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Managing Nature Better

Harini Nagendra

Edited by Hemant R. Ojha, Netra P. Timsina, Ram B. Chhetri and Krishna P. Paudel
Foundation Books, Cambridge University Press India, New Delhi, 2008, pp. 173, Rs. 395.00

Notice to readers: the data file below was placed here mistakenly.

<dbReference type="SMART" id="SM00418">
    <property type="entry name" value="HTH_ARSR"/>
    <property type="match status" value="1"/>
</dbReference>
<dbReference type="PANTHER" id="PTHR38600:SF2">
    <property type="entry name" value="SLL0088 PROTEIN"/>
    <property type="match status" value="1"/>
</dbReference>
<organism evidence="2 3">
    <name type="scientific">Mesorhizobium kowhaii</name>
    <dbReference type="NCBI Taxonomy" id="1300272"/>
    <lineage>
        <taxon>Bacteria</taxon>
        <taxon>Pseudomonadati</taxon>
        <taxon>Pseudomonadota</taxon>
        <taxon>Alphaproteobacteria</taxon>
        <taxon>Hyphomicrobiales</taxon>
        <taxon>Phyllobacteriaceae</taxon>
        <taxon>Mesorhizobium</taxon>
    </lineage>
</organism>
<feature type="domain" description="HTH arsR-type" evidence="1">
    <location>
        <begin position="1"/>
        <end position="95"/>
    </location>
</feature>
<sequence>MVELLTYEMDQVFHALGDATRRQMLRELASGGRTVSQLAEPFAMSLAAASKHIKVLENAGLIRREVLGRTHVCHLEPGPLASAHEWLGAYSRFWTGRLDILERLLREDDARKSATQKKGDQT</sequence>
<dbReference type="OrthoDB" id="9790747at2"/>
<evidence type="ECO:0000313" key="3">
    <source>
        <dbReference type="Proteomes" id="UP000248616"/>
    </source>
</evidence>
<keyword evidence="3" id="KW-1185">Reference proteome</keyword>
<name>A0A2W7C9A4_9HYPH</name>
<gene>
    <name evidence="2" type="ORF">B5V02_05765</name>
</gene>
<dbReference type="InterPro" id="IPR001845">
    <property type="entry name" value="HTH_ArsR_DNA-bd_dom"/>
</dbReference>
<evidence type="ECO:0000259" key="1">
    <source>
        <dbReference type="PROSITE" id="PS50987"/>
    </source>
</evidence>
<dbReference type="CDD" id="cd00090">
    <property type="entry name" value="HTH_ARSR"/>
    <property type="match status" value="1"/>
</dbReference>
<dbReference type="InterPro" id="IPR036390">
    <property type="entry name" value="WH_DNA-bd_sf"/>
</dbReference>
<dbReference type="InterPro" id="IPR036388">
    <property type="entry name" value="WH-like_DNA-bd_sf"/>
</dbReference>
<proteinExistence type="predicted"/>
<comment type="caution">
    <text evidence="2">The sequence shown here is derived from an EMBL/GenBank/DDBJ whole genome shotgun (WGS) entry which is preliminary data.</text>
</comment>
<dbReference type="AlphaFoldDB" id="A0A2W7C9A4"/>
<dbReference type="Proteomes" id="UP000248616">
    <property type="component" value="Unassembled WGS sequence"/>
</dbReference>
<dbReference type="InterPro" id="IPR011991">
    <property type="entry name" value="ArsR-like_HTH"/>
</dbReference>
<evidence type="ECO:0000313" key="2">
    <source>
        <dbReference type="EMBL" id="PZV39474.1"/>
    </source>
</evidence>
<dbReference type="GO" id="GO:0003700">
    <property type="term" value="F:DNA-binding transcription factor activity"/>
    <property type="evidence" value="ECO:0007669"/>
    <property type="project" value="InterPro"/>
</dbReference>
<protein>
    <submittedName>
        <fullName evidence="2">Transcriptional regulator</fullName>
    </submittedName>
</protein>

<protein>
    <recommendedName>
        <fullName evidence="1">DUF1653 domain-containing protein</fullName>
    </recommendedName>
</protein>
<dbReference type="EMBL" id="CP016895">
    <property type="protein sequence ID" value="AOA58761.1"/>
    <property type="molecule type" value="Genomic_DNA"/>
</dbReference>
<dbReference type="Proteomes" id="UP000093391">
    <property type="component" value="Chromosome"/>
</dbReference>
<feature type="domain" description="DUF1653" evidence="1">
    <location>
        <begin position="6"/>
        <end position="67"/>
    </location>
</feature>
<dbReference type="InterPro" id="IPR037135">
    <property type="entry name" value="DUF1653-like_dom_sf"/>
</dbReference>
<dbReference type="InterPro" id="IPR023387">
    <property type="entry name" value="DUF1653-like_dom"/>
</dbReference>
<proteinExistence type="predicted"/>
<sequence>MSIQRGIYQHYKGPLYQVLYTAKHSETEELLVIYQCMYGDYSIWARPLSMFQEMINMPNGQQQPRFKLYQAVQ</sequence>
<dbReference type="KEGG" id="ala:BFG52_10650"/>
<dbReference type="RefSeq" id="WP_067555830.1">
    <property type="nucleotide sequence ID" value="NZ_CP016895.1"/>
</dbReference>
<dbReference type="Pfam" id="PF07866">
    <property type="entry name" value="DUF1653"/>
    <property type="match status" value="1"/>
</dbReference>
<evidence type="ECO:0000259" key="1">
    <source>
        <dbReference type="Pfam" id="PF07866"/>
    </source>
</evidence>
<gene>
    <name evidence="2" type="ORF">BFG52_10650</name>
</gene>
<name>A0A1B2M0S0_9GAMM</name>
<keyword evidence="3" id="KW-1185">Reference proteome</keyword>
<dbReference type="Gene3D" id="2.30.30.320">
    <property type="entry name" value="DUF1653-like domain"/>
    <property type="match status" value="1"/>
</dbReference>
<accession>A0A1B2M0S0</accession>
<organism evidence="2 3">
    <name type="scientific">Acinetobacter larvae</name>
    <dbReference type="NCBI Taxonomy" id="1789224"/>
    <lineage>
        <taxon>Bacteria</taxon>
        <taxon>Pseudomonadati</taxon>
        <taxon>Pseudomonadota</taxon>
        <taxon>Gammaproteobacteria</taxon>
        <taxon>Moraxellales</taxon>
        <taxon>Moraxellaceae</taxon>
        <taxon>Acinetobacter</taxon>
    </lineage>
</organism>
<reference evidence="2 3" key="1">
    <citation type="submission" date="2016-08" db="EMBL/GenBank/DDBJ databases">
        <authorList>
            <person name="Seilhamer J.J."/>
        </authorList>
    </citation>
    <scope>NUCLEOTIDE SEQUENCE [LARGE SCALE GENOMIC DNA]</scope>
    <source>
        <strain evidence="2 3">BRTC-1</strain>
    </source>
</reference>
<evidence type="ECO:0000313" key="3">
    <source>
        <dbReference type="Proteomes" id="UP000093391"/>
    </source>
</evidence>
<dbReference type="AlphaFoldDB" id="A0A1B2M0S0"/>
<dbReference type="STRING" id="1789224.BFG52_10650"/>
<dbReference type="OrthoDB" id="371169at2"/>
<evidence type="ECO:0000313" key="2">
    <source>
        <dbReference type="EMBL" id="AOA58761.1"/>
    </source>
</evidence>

Finding ways to better manage natural resources is critical, and increasingly so. From forests to fisheries, and from water to agricultural systems, a range of natural resources are increasingly becoming scarce, with their sustainability both essential, and in question. A variety of approaches is being employed in different regions, and across different contexts, to preserve and manage these resources. The literature on natural resource management tends, broadly, to divide these into two different kinds of knowledge systems. ‘Traditional’ knowledge (also sometimes referred to as ‘indigenous’ or ‘local’) is seen as the cumulative wisdom acquired by local and indigenous communities over generations of experience in managing their natural resources. These systems emphasize experiential learning, and use traditional norms, often with spiritual, ancestral and sacred underpinnings. Yet traditional knowledge is often devalued in comparison to ‘modern’ or ‘scientific’ knowledge, especially in natural resource management as practised today.   This dichotomy is well recognized, and has been extensively discussed in conservation and natural resource management literature. This book takes this discussion one step further, recognizing that while differences in these two approaches to knowledge and natural resource management have been studied, less is known about what happens when these two systems of thought interact, or collide. This book in fact adopts a somewhat different framework, arguing that when natural resource systems such as forests, irrigation or agriculture are managed in practice, one comes across four different categories of social actors—civil society (largely composed of local communities and their representatives), political agents, techno-bureaucratic agencies (such as government irrigation or fisheries departments and their representatives), and finally, external development or aid agencies. Each of these, whether aware or unwittingly, brings to the table a set of epistemologies and knowledge systems which shape their interactions with the other actors. The power inequalities between these different actors further shapes the outcomes of these interactions, with significant implications for the practice of deliberative democracy, and for the sustainability and diversity of natural resources.   This book uses this broad approach to examine a range of different case studies, all located in Nepal. The small yet incredibly rich and diverse mountain country of Nepal provides a very interesting ground for such a study. With rich cultural traditions of managing natural diversity that stretch back to hundreds of years in the past, local communities have devised complex yet adaptive and robust systems to manage a range of resources, from irrigation to ...

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